Monday, March 12, 2018

The tower companies will let us know when 5G rollouts get real

Network densification is a key premise of 5G architecture. Once the rollouts of 5G networks begin in earnest, we should expect to see many more cell sites in urban areas across the world. How many more? That remains to see, but the count of small cells could be 10x of the number of macro base stations common in the 3G/4G era – or maybe even higher than that. Each one of these small cells will need a physical location, which must be purchased or leased from a property owner. It requires permits and authorization from municipal authorities. It must have electrical power, and it must have the backhaul capacity to support multigigabit services – this implies fibre connectivity, although some schemes for meshed wireless backhaul are under consideration as well.

One way to measure the progress of 5G rollouts will be to keep an eye on the companies that actually will handle the deployment of physical equipment on the streets. Once we see the independent tower operators report increased rents do the deployment of massive MIMO antennas or the provisioning of new fibre contracts, then we will know the game has really begun.

Building and managing the physical infrastructure is a headache, especially when there are tens of thousands of sites dispersed across thousands of municipal jurisdictions. For this reason, mobile operators have moved quickly to exit this tricky business. In some countries, they have formed networking infrastructure sharing alliances with their rivals. In other countries, they have spun-out their cell site infrastructure into new companies. In the U.S. market, they have sold their tower operations either to Crown Castle or American Tower.

American Tower, which operates approximately 149,000 communications sites, including approximately 40,000 towers in the United States and more than 108,000 towers internationally, prides itself on being one of the largest global real estate investment trusts (REITs). In addition to the towers (masts) mentioned above, its portfolio also includes more than 800 Distributed Antenna Systems (DAS) in malls, casinos, and other indoor/outdoor venues. The Boston-based company, which was founded in 1995, has a simple missions statement – “to be the premier wireless infrastructure provider” – even if it never becomes recognized as a household name by the billions of consumers with smartphones in their hands right now.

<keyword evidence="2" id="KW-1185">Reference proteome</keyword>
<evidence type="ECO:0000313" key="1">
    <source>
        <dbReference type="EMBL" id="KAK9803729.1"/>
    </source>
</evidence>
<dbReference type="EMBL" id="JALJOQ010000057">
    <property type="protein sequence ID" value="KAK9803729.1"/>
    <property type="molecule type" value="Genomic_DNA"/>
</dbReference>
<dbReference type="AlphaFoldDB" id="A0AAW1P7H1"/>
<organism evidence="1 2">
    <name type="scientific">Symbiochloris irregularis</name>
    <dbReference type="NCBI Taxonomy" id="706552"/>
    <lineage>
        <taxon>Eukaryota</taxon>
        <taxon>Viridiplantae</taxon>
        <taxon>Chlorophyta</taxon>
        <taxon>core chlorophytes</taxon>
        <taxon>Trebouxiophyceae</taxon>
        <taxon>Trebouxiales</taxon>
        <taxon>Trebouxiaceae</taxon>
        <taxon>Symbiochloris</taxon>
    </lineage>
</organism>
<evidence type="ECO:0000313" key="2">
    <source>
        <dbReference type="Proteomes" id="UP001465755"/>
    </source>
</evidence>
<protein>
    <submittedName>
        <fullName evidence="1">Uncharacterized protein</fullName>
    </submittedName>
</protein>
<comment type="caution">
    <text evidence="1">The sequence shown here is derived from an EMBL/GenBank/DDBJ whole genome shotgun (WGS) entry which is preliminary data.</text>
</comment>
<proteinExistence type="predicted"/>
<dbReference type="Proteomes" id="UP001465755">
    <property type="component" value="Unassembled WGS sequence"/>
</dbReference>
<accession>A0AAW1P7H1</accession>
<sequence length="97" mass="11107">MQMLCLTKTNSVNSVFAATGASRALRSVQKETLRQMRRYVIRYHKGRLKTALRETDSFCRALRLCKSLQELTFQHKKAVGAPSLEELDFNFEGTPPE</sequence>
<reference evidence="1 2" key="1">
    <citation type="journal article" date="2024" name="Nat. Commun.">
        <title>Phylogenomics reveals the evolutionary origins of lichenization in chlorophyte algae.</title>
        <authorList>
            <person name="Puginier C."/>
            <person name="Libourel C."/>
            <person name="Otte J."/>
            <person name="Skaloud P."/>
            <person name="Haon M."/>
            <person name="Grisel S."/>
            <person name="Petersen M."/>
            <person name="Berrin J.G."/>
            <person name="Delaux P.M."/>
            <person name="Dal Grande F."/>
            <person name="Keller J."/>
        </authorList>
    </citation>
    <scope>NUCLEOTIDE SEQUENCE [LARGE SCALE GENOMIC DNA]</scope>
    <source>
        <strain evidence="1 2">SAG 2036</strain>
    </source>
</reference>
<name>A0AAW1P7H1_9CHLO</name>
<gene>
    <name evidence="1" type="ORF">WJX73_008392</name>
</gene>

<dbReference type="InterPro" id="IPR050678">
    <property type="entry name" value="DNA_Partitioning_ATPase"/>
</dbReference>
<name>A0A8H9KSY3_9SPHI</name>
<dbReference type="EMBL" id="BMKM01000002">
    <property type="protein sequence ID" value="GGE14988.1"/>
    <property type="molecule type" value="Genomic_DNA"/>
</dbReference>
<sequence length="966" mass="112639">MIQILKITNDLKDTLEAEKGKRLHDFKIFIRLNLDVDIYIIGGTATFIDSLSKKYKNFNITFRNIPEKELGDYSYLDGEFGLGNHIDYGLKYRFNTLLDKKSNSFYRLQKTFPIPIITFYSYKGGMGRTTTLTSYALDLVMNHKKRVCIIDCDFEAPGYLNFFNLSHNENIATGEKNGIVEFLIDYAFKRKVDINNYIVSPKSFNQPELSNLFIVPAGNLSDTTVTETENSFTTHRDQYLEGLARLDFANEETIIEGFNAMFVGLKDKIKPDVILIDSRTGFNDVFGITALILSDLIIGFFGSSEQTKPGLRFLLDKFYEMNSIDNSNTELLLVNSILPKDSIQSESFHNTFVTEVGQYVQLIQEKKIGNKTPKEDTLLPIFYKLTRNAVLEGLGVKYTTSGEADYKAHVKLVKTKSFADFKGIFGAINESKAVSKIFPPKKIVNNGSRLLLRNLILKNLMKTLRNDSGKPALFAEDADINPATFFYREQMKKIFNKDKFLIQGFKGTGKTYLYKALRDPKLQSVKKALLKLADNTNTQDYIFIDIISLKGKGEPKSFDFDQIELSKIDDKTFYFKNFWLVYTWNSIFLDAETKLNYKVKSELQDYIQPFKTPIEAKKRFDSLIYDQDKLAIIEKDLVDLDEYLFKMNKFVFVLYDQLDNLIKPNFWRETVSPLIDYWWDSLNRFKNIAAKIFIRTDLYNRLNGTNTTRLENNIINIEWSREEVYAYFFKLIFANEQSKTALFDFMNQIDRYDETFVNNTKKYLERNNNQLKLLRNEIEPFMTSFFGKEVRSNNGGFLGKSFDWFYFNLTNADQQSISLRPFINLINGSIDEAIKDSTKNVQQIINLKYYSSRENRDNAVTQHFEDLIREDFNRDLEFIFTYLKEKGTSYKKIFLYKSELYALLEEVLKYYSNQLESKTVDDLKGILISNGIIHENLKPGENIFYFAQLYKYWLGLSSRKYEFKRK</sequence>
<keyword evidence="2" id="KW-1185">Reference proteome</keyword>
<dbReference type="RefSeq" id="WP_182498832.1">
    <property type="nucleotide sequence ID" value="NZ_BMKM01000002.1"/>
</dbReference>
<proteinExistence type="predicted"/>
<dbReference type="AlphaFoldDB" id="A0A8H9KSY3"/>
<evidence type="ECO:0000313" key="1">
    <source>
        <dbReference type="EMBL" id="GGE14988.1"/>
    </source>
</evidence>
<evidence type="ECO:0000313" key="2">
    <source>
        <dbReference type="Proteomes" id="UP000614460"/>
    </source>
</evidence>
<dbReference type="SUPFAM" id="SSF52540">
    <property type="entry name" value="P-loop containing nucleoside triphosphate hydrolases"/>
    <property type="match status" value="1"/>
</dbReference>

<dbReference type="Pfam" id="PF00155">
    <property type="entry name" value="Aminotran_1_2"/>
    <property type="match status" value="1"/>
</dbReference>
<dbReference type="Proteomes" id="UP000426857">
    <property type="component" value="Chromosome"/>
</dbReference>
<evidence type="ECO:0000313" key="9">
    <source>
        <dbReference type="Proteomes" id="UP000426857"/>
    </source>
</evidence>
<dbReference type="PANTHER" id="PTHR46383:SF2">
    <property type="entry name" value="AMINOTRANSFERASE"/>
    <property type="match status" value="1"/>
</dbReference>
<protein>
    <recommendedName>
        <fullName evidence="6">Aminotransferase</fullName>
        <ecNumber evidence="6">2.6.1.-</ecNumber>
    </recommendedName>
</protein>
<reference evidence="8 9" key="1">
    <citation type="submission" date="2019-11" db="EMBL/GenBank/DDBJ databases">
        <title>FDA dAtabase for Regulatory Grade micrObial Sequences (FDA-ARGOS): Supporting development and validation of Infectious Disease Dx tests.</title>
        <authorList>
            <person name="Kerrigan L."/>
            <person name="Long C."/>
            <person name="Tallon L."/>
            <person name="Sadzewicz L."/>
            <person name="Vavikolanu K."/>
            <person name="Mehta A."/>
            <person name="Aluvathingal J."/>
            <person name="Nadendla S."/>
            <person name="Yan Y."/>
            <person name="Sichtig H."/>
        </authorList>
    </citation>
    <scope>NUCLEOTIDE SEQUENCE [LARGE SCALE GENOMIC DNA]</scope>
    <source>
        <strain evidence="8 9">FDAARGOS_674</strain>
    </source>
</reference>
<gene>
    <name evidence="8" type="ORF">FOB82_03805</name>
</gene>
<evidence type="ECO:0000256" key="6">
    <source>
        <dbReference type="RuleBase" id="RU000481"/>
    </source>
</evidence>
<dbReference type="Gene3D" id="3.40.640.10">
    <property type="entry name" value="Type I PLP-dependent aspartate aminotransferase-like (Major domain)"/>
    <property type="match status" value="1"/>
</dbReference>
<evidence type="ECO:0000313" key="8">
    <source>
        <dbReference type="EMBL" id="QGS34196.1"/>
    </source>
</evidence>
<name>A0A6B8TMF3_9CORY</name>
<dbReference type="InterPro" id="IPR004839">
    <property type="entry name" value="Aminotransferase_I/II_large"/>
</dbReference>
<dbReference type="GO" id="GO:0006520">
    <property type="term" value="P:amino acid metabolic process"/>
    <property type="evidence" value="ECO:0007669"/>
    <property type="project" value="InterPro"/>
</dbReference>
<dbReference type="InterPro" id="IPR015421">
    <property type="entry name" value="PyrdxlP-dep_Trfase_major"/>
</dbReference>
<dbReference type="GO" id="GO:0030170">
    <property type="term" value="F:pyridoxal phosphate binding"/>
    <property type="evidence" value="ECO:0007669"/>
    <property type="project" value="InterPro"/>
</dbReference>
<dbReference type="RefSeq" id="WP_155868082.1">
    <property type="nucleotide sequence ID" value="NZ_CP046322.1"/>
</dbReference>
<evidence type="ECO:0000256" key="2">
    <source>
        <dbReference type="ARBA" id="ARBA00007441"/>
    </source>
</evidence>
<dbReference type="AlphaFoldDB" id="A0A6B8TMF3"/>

In the United States, there are a number of requirements for a company to be considered a REIT, including that the majority of income must be generated by rents or leases rather than services. A different tax methodology can make this form of business organization more appealing than ordinary corporate structures, but there are requirements that may restrict the company’s business activities and strategic manoeuvres. For instance, REITs typically must distribute 90 percent of taxable income to shareholders, rather than using it for other purposes. The structure typically is modeled after mutual funds.  Additionally, REITs must invest at least 75 percent of its total assets in assets, which could restrict the capital investments that the company might make in network equipment.

As of press time, we are awaiting the publication of the company’s financial results for Q4 2017, but American Tower’s recent performance has been good --18 consecutive quarters of double-digit growth in terms of its adjusted EBITDA. Revenue per site is on the rise and with the exception of occasional consolidation of its mobile network customers – which is a major and perennial threat to its business, the general trend is upward and forward. In this era of exploding demand for mobile data, it is a sure bet that mobile operators will be needing more towers and more bandwidth at those towers, than ever before.

In the United States, over the past few quarters, American Tower has experienced organic tenant billings growth at a pace of over 6 percent. The company also sees solid business growth across its diverse international footprint.  American Tower is pursuing a capital allocation strategy that includes stock buybacks, dividends, and acquisitions.

Big breakaway growth opportunities include multi-year network deployments with FirstNet, the first responders' network in the U.S., and Red Compartida, the shared network infrastructure project in Mexico, along with the coming 5G upgrade cycle.

The market is waiting to see financial guidance for how 5G will impact future revenue.
American Tower’s property revenue breaks down as follows geographically.

U.S. 55%
Latin America 18%
Asia                 18%
EMEA 10%

As of June 2017, it’s major customers include the big four U.S. mobile operators

AT&T   15%
Verizon 16%
Sprint             9%
T-Mobile         8%


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